Aliases: SATT, SPATCCM, Neutral Amino Acid Transporter A
Gene name: Solute carrier family 1 member 4 (SLC1A4)
A multitude of membrane transporters are involved in the uptake of amino acids into cells. Amino acid transporters are very diverse in terms of both substrates and localization, although some display partly overlapping substrate specificities. One of the earliest discovered amino acid transport systems, named ASC, is found in almost all somatic cells and mainly transports small neutral zwitterionic amino acids such as alanine, serine, cysteine, and threonine in a sodium-dependent manner. Two important members of the ASC system are the ubiquitously expressed ASCT1 (SLC1A4) and ASCT2 (SLC1A5), whose 40% sequence similarity reflects their common origin and explains the partial overlap of their substrates (Zerangue & Kavanaugh, 1996; Pinilla-Tenas et al., 2003).
ASCT1 is highly expressed in skeletal muscle, lung, kidneys, ovaries, heart, and the digestive system. It is also widely expressed in the brain, with pronounced presence in glial cells such as astrocytes but no evidence of expression in the blood-brain barrier. Although the physiological role of ASCT1 has not yet been entirely elucidated, it is thought to contribute to brain metabolism, as well as neural development and differentiation (Scalise et al., 2021). Its best-characterized functions are related to the maintenance of cerebral neurotransmitter homeostasis. It transports L- and D-serine as gliotransmitters in astrocytes. It also plays an important role in taking back cysteine and controlling amino acid levels in the brain, thus preventing cytotoxicity (Kaplan et al., 2018; Arriza et al., 1993; Yamamoto et al., 2003). Since ASCT1 also recognizes D-amino acids, including D-serine, which is a coagonist of the N-methyl D-aspartate (NMDA) -type glutamate receptor, it plays a critical role in neurotransmission and modulation (Foster et al., 2016). The aforementioned functions are also confirmed by pathological conditions associated with ASCT1 dysfunction, such as altered brain development and microcephaly, schizophrenia, visual disturbances, and amyotrophic lateral sclerosis (ALS) (Scalise et al., 2021; Kaplan et al., 2018; Li et al., 2018; El-Hattab, 2016).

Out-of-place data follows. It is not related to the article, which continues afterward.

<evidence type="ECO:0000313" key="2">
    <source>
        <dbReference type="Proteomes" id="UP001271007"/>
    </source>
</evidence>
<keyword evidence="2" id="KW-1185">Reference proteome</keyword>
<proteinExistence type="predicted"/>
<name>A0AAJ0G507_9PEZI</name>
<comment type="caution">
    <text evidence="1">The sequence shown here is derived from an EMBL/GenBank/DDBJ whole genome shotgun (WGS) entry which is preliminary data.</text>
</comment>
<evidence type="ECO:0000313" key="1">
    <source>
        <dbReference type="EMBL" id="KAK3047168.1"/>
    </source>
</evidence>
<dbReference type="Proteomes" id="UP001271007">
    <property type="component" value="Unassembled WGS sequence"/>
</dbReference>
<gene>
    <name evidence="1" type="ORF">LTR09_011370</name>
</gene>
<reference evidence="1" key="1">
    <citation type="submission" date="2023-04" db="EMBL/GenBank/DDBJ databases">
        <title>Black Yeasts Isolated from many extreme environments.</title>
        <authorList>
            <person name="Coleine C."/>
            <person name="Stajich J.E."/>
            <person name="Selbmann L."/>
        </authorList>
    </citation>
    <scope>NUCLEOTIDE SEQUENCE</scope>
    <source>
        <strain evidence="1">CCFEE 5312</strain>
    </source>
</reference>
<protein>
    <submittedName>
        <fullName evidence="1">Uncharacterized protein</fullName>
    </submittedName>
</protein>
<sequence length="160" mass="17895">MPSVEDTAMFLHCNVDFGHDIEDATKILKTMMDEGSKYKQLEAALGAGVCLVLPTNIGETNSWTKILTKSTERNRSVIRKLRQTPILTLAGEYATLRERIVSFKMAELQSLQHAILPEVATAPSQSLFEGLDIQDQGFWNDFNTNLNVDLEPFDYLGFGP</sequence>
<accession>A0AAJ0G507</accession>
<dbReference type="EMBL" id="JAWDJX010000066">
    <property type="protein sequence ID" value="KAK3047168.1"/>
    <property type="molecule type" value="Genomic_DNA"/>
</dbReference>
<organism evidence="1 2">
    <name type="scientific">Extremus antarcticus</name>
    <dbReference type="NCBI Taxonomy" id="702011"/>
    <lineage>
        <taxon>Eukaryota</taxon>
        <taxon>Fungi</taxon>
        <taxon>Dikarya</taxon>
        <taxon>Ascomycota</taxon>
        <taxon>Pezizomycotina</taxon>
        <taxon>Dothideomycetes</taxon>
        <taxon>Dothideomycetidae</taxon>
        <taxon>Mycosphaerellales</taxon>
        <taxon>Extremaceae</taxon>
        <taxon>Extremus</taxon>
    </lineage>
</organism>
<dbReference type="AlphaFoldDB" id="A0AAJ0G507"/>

Although selective and potent inhibitors of ASCT1 and 2 have been identified and are being sought after, no currently approved drug is known to interfere with ASCT1 function, and the FDA or EMA guidelines contain no recommendations on testing interactions of novel chemical entities with ASCT1.
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